Alcohol Responsible for 3.3 million Deaths Worldwide
The latest World Health Organisation (WHO) Global Status Report on Alcohol and Health estimates that harmful use of alcohol is responsible for 3.3 million deaths a year. The report provides alcohol consumption profiles for 194 WHO member states, looking at the resulting impact on public health. Eastern European countries dominate the top ten, with Belarus (17.5 litres per person per year) and the Republic of Moldova (16.8 litres) the two countries with the greatest alcohol consumption.
The average global consumption figure is 6.2 litres of pure alcohol per person per year. Once adjusted for the fact that only 38% of the world’s population drinks alcohol, that figure rises sharply to 17 litres. In the UK, consumption between 2008 and 2010 was 11.6 litres of pure alcohol per person.
The report also highlights differences between socio-economic groups when it comes to alcohol consumption. Dr Shekhar Saxena, director for mental health and substance abuse at WHO, explained, “Lower-income groups are more affected by the social and health consequences of alcohol. They often lack quality health care and are less protected by functional family or community networks.”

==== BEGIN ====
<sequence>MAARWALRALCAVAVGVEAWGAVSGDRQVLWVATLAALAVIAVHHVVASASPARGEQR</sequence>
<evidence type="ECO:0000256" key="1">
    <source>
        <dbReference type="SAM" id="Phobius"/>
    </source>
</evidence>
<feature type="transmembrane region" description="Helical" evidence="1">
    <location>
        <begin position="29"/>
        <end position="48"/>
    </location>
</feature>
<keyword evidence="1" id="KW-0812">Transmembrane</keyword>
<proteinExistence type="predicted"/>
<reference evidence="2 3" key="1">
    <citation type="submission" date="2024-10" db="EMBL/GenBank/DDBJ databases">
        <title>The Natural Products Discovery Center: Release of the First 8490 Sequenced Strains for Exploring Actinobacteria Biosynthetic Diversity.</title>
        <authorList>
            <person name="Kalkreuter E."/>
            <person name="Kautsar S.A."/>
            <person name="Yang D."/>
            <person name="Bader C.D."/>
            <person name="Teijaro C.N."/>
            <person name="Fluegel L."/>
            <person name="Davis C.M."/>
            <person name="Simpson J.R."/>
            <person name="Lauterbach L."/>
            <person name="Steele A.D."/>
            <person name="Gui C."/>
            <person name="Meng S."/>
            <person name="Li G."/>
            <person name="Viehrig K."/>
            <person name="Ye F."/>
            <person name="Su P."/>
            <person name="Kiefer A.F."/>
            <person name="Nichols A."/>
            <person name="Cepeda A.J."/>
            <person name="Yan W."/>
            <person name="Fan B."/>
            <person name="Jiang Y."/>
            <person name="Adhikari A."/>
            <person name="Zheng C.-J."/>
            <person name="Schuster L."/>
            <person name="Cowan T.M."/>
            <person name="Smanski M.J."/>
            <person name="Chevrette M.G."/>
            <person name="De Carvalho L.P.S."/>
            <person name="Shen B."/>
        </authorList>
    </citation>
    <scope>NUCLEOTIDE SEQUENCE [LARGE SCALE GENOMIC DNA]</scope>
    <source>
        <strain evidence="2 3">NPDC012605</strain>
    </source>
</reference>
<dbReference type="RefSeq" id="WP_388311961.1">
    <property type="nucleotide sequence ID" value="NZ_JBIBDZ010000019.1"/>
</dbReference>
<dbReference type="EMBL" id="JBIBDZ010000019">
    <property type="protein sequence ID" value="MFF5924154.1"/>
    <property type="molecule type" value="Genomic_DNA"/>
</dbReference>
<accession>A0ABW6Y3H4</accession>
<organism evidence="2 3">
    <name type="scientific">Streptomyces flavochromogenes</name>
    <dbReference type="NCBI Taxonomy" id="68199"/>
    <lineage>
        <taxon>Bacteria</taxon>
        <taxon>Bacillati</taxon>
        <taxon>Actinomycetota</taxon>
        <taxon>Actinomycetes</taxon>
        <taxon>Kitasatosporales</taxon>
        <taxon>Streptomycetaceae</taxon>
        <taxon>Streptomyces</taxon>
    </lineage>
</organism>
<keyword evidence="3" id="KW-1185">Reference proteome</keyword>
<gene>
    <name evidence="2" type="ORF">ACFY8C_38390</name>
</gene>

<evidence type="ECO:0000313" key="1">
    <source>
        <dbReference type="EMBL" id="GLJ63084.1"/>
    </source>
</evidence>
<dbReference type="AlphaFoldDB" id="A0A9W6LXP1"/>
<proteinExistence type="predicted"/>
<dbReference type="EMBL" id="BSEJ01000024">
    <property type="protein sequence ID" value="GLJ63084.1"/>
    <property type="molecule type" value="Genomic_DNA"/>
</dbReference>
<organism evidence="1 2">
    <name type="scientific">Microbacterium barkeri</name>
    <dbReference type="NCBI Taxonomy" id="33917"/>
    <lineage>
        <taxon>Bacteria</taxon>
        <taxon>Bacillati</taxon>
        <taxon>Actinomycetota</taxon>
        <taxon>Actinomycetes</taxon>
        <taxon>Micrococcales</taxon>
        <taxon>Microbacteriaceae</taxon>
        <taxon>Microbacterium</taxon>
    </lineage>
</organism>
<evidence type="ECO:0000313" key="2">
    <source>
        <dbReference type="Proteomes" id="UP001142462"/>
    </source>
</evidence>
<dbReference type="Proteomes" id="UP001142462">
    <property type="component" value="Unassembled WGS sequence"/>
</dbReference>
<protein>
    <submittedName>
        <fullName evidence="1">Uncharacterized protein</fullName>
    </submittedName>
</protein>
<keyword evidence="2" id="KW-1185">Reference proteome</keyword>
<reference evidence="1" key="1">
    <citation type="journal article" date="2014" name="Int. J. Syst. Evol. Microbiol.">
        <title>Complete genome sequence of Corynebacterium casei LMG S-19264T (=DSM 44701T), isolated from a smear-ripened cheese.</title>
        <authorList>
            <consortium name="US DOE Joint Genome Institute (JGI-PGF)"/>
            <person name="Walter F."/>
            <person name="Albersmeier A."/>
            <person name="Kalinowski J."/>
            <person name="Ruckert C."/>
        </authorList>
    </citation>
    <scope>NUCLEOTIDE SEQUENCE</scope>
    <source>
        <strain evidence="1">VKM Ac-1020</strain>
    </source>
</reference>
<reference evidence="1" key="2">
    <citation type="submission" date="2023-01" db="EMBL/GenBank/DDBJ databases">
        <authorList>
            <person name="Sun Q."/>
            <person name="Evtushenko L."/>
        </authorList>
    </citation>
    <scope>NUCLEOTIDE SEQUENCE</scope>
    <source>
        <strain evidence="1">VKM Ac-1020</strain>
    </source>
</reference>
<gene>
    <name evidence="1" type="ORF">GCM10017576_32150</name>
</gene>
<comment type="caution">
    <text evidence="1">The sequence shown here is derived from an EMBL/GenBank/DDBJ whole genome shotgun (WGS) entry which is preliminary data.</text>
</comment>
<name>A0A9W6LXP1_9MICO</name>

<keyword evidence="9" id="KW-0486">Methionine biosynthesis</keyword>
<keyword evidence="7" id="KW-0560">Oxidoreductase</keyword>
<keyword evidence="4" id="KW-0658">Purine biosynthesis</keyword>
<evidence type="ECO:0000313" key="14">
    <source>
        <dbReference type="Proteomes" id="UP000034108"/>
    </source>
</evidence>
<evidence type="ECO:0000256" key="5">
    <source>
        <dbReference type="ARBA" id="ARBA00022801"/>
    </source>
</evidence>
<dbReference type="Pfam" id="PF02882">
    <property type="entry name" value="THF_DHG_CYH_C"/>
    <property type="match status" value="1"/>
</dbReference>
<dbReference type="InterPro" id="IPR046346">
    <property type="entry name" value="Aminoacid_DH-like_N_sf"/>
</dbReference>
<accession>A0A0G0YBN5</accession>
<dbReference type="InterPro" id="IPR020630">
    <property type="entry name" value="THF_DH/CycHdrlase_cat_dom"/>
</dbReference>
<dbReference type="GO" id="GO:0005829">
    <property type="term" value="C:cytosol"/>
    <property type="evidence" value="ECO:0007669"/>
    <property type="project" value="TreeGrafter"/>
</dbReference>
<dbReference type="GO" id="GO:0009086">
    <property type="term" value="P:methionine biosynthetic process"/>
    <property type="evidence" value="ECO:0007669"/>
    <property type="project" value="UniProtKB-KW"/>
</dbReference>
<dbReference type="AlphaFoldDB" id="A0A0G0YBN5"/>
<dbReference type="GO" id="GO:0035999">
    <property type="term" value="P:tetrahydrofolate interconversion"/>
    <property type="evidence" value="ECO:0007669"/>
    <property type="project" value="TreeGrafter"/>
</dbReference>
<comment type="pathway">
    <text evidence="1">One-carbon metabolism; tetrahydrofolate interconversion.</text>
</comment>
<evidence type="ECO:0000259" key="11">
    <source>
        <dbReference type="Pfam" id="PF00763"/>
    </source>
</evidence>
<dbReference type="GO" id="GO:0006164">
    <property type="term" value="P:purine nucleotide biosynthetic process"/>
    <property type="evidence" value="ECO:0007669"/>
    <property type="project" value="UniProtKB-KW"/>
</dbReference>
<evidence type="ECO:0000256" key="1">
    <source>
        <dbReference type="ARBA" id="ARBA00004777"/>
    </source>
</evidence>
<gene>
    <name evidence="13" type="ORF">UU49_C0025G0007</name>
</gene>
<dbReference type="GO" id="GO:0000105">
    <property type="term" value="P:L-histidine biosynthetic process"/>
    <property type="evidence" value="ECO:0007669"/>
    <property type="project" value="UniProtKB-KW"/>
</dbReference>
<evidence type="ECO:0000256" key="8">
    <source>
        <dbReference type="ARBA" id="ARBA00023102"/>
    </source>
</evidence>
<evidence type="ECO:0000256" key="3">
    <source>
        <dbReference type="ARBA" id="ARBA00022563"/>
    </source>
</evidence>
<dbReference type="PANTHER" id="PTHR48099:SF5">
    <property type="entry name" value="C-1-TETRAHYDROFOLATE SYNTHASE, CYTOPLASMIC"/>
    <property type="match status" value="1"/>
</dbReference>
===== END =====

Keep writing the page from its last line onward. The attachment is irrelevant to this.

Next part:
Research has found that some countries are strengthening measures to protect the population from harmful drinking, including increasing taxes and regulating marketing. The report though is clear that more needs to be done to combat the problem, particularly in certain areas of Europe. Earlier this year, a study found that a quarter of all Russian men die before their mid-fifties, with excess alcohol consumption the most common reason for premature deaths.
You can download a copy of the WHO Global Status Report on Alcohol and Health here